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What You Can Learn from Priceline's After-Hours Action


If you go to a strategy of selling options ahead of earnings, you need a plan.

Some more thoughts on (PCLN) after the news. If you own stock like Dollar Bill Shatner, go re-order your marble back scratchers.

For anyone else?

Well, after hours on Monday, the stock traded within the 10% range anticipated via the options board. And even on the open, Priceline was up about 10-11%. Volatility went down to the low 40s -- about what the options board suggested -- so not a disaster.

And then it became Amazon (AMZN) of two weeks ago: Stock broke the early range, and options crept up to a high 40s volatility. If you were short premium ahead of the number and took no action when you were down small, you were now down large. Hindsight is 20/20, but it's as good a rule as any to just stop out when a stock breaks the early range (first 15 minutes or so).

Basically, if you go to a strategy of just selling options ahead of earnings, you need a plan. You can do a lot of names and know you'll take an occasional hit along the way. You can stop yourself out and even take a loss on the stock trade if it proves erroneous (remember you'd be winning again on the options part of the trade). You can buy "wings," i.e. further ATM calls and puts that define the risk.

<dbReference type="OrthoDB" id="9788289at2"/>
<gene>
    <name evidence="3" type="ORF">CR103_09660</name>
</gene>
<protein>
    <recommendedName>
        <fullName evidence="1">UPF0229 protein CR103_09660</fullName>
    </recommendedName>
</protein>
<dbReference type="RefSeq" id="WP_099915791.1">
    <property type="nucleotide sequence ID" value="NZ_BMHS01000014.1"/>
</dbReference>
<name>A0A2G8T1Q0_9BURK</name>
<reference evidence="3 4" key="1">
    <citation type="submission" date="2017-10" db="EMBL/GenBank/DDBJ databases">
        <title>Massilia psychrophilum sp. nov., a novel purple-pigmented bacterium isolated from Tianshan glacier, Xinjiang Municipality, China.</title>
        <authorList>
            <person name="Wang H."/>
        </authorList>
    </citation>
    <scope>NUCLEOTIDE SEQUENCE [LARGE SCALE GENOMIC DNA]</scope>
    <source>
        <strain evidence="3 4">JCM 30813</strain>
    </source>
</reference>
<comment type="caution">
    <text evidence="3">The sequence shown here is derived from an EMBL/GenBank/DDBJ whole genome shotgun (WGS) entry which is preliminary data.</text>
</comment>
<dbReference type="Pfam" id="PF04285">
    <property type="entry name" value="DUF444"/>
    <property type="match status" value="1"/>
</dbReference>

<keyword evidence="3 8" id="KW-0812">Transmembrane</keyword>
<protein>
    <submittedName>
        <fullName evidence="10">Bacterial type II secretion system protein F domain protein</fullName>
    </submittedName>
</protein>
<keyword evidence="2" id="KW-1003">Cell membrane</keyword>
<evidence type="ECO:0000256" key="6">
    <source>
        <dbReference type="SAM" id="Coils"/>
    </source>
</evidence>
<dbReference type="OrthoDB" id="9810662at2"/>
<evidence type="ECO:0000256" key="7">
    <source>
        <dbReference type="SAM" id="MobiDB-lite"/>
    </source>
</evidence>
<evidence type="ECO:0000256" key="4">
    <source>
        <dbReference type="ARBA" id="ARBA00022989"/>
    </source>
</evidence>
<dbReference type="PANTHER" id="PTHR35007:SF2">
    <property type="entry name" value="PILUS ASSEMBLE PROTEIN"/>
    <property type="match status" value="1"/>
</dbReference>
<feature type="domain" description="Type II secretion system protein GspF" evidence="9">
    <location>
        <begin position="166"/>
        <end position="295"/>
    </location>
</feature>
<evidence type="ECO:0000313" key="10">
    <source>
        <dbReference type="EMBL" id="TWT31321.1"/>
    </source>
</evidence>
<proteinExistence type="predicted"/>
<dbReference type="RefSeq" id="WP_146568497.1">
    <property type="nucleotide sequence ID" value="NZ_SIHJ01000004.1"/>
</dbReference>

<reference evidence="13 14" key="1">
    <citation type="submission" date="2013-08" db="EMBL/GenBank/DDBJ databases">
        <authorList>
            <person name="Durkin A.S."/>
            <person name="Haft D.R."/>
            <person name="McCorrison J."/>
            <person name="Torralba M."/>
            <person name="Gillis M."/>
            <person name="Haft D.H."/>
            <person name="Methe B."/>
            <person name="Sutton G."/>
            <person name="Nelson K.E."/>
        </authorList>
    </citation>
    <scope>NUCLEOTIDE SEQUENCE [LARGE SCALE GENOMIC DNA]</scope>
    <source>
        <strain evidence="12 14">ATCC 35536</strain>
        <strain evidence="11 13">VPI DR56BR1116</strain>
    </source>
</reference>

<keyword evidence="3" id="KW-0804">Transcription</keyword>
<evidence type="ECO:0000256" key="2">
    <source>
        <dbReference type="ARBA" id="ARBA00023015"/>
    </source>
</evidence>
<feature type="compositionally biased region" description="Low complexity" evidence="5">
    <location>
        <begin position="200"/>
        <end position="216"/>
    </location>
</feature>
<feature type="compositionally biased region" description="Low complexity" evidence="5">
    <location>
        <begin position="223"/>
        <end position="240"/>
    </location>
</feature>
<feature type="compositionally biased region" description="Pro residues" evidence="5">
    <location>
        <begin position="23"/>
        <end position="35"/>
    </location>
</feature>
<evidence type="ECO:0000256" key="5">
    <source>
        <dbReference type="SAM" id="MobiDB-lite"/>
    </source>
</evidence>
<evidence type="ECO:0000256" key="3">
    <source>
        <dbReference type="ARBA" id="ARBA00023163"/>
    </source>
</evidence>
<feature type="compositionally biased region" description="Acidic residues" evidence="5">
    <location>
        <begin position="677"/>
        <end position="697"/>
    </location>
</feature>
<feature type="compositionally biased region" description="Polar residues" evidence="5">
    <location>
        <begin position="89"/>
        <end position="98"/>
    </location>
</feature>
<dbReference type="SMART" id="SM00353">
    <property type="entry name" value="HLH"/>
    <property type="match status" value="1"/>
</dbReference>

What you can't do is just watch them and cross your fingers. They don't tend to break one way and then reverse. In fact, if you have no position, you want to play the momentum. I used to try a "broken stock" play on down gappers. I'd try to short some calls early on with the thinking that the volatility would open too high AND the stock would be unlikely to fill the gap so fast. But since no stock ever declines any more, what about the reverse? Say we sell puts into mini-weakness on an up gapper? Or put spreads?

Well, nothing works all the time. But if you use some discipline (say, bail from the trade if it breaks below the early range) then I like the idea. Of course it's not that simple: I tried to leg put spread sales in Priceline and got some off here and there, but the idea behind a breakout is it's tough to get fully onboard before it happens. That's why it breaks out.

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